Alchemy is the ancient, bullshit version of chemistry. When most people hear the word they immediately think of the alchemists who claimed they could turn lead into gold (a practice called Chrysopoeia, which is not to be confused with Chrysopelea, which is a flying snake. Seriously, don't confuse them. Your experiments will get terrifying in a hurry.)
"Now marvel, as I transmutate lead into gol-AHHH SNAAAAKES!!!"
--Mernil the Dyslexic Wizard
Of course, the closest old-timey alchemists ever really got was mixing sulfur and gold powder into a metal to turn it yellow. That's right: All it took to create "gold" from lead was to put some gold in it! Good god, it was staring us in the face the entire time!
How it's Becoming Real:
Science has made monumental leaps since that era when alchemy was considered the second-most promising method of obtaining gold after "capturing a leprechaun." We now know that gold is an element that simply has three fewer protons than lead. If you could somehow change that using SCIENCE...
Oh, actually we're kind of late on this one. Back in 1980, a scientist named Glenn Seaborg accidentally made gold out of bismuth, using the aforementioned proton-plucking method (OK, it was a bit more complicated than that).
Yes, bismuth, the same stuff that's in Pepto Bismol.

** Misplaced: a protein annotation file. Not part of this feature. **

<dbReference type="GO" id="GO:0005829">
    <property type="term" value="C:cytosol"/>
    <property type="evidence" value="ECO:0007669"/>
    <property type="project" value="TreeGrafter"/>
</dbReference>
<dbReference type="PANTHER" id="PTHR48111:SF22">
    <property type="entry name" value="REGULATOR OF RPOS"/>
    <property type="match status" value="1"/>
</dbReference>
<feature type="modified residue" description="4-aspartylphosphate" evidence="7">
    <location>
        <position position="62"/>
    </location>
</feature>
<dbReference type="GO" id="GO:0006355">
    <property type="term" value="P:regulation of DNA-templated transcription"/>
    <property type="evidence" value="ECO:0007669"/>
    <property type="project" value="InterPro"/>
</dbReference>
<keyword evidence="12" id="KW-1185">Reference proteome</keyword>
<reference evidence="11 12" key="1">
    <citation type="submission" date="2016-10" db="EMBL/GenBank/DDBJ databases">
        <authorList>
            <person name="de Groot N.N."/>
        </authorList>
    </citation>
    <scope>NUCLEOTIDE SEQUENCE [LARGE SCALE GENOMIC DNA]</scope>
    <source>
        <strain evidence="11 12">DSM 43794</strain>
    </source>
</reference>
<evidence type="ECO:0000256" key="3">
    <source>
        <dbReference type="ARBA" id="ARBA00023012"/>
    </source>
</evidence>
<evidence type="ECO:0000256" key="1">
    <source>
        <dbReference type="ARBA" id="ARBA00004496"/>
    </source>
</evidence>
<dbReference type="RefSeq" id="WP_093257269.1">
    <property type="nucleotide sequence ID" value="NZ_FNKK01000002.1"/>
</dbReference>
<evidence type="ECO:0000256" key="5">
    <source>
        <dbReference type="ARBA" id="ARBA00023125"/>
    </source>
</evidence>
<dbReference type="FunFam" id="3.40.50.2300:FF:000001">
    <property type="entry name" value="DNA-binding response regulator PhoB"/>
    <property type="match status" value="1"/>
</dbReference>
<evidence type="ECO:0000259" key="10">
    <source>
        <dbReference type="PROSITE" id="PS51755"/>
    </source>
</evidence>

Or "Pink Bismuth" if you can only afford the generic.
It was only a few thousand atoms' worth, and the cost of doing it was way more than the resulting gold would be worth. But still. He made gold.
Seaborg, seen here without gold. There are, like, 200 friggin' pictures of the guy, and not one of them has gold in it. Awesome work, Google.
And mankind is really just getting started with the whole "change elements by farting around with their protons" business. Transmutation of elements is one of the things they're always doing at CERN, home of the Large Hadron Collider. Though they're talking less about turning lead into gold and more about turning radioactive waste into something that won't poison our great great grandchildren.
But hey, thanks to Cracked, Google search and poor reading comprehension, we're laying odds that at least one Internet-frequenter will be microwaving some Pepto tonight, and keeping that old dipshit alchemist spirit alive!
Chiromancy, or "palm reading" is the supposed ability to discern a person's dominant personality traits or even divine their future by interpreting the lines on their palm. It's basically just a hand-fetish version of the cold reading we discussed earlier: close inspection of the hands can say a lot. The placement and amount of calluses, how well the nails are kept, indents from rings--they're all general clues to a person's life.
"Hm. You see here? The stickiness of the heart line indicates you're a bachelor."
How it's Becoming Real:
Your hand really is a gold-mine of information about your genetics and overall health. We have previously explained how researchers have figured out that finger length can determine sexual behavior, a.k.a. the Digit Ratio Theory.
But your fingerprints also contain a load of information about certain genetic disorders. For example, if you have something called Ulnar Swirls (pictured below) it's likely you have Down's syndrome.
The same creases in the palms the fortune tellers claim to read are actually indicators of certain genetic disorders and even fetal alcohol syndrome.
Of course, old-fashioned palm readers have seized on this to claim they were right all along. See! If scientists can find genetic clues in your Life Line, surely our experts will be able to predict when you'll meet your soulmate! For a small fee!